Stop me if you've heard this one before. The director's cut of AC/DC's No Bull is a lot like slapping lipstick on a pig. While the simile may not be appropriate for political debate, it does apply to this director's cut of AC/DC's No Bull.
The package of the re-released No Bull tells us there were problems with this film upon its initial release. Director David Mallet (who also directed the band's Donnington show from The Razor's Edge) was once again behind the camera for No Bull. We're told Bull rushed for release in 1996 and that Mallet wasn't entirely pleased with the results.
Now, the film has been re-cut and the sound re-mastered for a re-release on DVD and Blu-ray. I can't speak to whether or not this director's cut improves upon the perceived flaws of the first incarnation but I can tell you this is still not a great watch.
The show was captured on the band's Ballbreaker tour in 1996. The band is playing the massive Plaza De Toros in Madrid, Spain. There are thousands of excited, energized rockers in the crowd enthusiastically pumping their fists in the air, singing every word to every song. The sheer tonnage of the decibels being projected could stun a herd of bulls yet beneath all the bombast this show feels decidedly smaller. The riffs are big, the presentation is huge, but the experience is much less.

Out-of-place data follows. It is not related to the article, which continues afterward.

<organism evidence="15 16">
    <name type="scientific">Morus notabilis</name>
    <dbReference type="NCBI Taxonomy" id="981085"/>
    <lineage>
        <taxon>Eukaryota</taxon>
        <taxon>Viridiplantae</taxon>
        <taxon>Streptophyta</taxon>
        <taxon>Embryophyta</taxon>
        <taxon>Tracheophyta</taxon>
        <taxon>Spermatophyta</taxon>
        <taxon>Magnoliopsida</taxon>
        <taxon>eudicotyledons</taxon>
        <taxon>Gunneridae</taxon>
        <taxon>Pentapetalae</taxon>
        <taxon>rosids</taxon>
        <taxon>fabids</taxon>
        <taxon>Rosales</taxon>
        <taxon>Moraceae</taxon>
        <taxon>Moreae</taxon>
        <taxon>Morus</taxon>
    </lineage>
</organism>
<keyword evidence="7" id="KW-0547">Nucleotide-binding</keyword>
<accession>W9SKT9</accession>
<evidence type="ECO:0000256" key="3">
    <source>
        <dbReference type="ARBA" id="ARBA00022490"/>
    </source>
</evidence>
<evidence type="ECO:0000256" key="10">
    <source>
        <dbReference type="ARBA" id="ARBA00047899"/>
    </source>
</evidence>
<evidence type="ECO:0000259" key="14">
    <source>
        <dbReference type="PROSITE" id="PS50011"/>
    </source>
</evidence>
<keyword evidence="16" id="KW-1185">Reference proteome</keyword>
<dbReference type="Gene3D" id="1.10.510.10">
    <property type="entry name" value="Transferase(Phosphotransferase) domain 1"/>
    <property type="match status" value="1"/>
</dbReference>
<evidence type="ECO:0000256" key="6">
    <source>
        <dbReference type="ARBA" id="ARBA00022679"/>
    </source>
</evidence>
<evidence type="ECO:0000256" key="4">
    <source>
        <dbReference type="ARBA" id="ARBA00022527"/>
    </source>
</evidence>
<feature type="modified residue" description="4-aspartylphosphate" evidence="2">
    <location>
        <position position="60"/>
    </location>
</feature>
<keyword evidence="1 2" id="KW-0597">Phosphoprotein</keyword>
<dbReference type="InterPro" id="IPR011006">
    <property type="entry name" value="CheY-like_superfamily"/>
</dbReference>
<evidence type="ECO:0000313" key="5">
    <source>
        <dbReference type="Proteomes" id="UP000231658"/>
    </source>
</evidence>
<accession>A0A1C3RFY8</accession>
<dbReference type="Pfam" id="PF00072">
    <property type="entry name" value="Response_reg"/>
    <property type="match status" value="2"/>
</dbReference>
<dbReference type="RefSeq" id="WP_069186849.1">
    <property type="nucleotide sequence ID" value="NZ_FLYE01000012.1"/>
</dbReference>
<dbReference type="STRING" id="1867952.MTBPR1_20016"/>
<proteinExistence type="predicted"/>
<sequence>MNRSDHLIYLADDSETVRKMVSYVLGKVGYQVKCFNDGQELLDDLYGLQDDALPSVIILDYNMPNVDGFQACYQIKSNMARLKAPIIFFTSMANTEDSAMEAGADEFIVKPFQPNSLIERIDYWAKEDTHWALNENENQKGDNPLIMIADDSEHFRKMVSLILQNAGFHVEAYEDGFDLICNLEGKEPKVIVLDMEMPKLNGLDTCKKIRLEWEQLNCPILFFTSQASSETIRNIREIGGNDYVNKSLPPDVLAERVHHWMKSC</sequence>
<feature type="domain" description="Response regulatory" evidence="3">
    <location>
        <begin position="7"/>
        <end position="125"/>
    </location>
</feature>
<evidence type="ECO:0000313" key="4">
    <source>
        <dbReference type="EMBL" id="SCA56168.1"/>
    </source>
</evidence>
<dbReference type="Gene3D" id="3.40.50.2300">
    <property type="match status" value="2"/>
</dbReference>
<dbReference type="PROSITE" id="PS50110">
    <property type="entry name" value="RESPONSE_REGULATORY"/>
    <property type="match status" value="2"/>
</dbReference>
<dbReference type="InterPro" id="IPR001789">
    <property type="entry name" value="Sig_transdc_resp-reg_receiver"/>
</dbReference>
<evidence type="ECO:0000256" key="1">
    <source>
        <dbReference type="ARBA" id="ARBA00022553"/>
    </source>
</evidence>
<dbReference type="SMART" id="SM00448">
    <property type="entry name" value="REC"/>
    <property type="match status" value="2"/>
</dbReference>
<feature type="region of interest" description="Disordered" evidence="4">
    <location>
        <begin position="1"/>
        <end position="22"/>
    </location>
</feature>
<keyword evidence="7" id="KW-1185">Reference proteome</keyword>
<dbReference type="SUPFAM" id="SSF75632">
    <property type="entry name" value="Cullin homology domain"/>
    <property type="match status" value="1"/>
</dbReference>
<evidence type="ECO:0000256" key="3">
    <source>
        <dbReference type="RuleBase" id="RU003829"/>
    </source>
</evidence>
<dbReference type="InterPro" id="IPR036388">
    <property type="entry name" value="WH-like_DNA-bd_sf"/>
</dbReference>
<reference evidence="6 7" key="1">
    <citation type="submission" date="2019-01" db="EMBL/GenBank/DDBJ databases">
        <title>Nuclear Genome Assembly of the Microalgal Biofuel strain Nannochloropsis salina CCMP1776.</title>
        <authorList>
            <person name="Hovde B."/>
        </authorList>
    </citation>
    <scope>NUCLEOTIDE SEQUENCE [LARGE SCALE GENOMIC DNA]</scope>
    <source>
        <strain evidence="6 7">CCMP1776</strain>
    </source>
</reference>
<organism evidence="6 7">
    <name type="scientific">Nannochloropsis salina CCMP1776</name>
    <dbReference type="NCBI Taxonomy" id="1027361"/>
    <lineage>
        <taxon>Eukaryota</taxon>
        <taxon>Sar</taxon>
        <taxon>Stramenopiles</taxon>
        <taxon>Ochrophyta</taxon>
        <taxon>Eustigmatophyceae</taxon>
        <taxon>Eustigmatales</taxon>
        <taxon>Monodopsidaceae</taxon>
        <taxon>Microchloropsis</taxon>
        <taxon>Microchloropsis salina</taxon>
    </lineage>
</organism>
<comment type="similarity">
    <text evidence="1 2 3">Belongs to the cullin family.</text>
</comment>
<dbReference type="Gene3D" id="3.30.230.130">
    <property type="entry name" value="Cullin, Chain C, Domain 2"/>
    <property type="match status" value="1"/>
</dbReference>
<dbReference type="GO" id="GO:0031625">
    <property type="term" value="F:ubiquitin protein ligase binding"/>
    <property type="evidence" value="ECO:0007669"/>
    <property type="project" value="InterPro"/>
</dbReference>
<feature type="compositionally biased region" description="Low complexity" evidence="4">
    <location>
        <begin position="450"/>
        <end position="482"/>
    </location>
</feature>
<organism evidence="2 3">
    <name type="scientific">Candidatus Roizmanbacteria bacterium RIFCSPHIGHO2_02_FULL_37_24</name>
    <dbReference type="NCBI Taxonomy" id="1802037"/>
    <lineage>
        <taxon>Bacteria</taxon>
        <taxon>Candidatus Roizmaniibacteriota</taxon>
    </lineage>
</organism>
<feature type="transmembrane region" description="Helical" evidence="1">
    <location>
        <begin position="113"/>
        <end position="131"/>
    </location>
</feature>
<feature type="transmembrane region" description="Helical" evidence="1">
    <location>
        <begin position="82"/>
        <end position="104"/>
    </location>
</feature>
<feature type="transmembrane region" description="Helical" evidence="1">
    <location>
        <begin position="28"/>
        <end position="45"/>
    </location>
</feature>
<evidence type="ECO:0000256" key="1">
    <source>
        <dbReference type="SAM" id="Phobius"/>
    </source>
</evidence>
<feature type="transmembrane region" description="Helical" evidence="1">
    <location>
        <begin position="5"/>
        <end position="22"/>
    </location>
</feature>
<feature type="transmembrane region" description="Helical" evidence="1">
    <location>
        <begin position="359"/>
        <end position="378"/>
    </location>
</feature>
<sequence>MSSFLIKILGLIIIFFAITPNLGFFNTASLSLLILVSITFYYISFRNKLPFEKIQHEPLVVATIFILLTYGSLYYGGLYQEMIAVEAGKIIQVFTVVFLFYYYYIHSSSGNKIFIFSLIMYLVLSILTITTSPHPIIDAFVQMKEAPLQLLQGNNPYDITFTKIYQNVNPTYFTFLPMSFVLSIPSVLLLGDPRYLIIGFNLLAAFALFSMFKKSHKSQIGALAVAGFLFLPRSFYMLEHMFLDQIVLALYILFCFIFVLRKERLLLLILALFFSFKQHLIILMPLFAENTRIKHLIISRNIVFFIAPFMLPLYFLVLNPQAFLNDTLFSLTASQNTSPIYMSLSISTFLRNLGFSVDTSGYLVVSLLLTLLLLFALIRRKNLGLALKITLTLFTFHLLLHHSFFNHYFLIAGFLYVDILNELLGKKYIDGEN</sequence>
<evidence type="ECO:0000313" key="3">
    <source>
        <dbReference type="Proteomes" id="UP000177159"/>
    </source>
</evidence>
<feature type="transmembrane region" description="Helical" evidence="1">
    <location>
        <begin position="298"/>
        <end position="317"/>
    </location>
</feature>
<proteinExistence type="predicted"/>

The performance was filmed in Super 16mm and the transfer to Blu-ray has not yielded a crisp, high definition visual experience. That won't be as much an issue for folks who opt for the standard definition DVD, but it is a disappointment for Blu-ray viewers. There is only so much that can be done when it comes to improving the source material, but Blu-ray discs cost more and fans who plunk down the extra for the improved visuals will be disappointed.
If that was the only problem here, it would be easy enough to recommend the SD disc. Unfortunately, the sound isn't great on this set either. Rock and roll the AC/DC way is supposed to be big, loud, aggressive, and in your face.
The surround sound mix of No Bull fails in that regard. Angus Young's opening notes on "Hell's Bells" are pushed to the rear speakers. When brother Malcolm joins, the sound never intensifies or grows. It's one example of a recurring phenomenon throughout the film and it's frustrating. It robs one of the great live bands of their signature on-stage power.
Even though this re-packaging of No Bull didn't live up to my hopes, watching it did get me a little bit excited about their upcoming record Black Ice on October 20. Maybe this will be the tour where the band is able to release a live document that lives up to the band's live legend.